There is no cure for high blood pressure, however, it can be controlled after prompt diagnosis through diet, modification of life style, and medication, if necessary .
Since prevention and cure of high blood pressure are essentially the same, the measures listed above under “Prevention” are applicable to treatment as well.
That is, you should stop smoking, lose weight if necessary, decrease the amount of sodium/salt, cholesterol, and saturated fat in your diet, reduce stress; and exercise regularly.
In mild high blood pressure, this may be all the treatment that is needed. In other cases, however, medication to lower blood pressure may be necessary in addition to these measures. There are several major categories of medication to control high blood pressure.
The most commonly used are diuretics (water pills). Diuretics help the kidneys to get rid of salt as well as water which decrease the blood volume in the body and lower the blood pressure to a desirable level. However, some diuretic medications promote loss of potassium, and supplements may need to be taken as prescribed by a health care practitioner.
Examples of diuretics: Lasix, Hygroton, Esidrex, Dyrenium, Aldactone, Dyazide.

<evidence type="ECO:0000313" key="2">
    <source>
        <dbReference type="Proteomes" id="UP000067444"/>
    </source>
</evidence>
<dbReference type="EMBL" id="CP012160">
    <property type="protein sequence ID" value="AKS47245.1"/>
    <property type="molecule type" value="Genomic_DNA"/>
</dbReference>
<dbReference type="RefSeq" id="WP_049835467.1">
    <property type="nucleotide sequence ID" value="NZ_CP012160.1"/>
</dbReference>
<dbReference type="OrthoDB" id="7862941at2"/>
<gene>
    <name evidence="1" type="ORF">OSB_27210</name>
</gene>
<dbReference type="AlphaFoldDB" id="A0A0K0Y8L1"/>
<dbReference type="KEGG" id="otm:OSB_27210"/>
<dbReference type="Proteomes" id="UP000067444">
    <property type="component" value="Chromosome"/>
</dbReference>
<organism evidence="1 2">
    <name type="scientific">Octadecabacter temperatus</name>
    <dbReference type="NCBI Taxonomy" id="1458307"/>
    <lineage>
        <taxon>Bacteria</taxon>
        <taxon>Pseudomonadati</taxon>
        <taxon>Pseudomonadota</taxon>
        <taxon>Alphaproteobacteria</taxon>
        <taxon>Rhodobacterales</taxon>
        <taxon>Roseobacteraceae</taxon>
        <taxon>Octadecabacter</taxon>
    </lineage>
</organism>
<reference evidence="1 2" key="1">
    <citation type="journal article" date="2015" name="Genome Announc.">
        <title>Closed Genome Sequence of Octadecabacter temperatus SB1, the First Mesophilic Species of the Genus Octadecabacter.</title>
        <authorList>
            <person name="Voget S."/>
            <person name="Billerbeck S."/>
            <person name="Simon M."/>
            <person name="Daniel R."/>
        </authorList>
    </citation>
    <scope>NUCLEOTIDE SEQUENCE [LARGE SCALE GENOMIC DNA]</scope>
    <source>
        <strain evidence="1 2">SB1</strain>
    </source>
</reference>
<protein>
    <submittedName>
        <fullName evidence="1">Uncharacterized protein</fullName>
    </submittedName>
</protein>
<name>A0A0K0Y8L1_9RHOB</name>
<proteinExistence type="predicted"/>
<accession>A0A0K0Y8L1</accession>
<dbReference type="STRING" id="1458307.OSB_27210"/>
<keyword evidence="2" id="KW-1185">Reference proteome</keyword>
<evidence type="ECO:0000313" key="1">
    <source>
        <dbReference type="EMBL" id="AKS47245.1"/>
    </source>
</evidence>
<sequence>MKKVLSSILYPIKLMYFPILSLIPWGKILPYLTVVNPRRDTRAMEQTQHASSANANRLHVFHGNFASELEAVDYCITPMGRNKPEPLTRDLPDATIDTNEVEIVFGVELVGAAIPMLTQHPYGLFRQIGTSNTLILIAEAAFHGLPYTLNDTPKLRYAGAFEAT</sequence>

The second group of medications acts directly on the blood vessels by opening up the narrowed arterioles (small arteries). Example: apresoline (hydralazine).
The third group acts on the nervous system by relaxing the tightened and narrowed arteries and arterioles, thus allowing the blood to flow more easily. Examples: Aldomet, Minipress, Catapres (cloth dine).
The fourth group decreases the work of the heart by blocking the body’s response to adrenalin, thus lowering blood pressure. Examples: Inderal, Lopressor.
All the medications that are used to control high blood pressure should be taken regularly under the supervision of a health care practitioner. The thought of taking medication for an extended period of time, possibly for the rest of one’s life, may not be particularly appealing.
However, we are fortunate that high blood pressure can be controlled through treatment. The benefits of control (decreased risk of heart disease, stroke, increased life expectancy) are too great to ignore. Medications used to treat high blood pressure can cause side effects.
Some of these are minor and may decrease with time; others may be more unpleasant. It is important to be aware of the side effects of the particular medication you are taking so that you may report their occurrence to your health care practitioner.
If side effects occur, or if treatment is not successful, your practitioner may try several different medications or combinations of medications to find what works best for you. It is not wise to skip, stop, or increase your medication unless told to do so by your health professional.
If stopped abruptly, some medications may cause serious side effects such as a very rapid rise in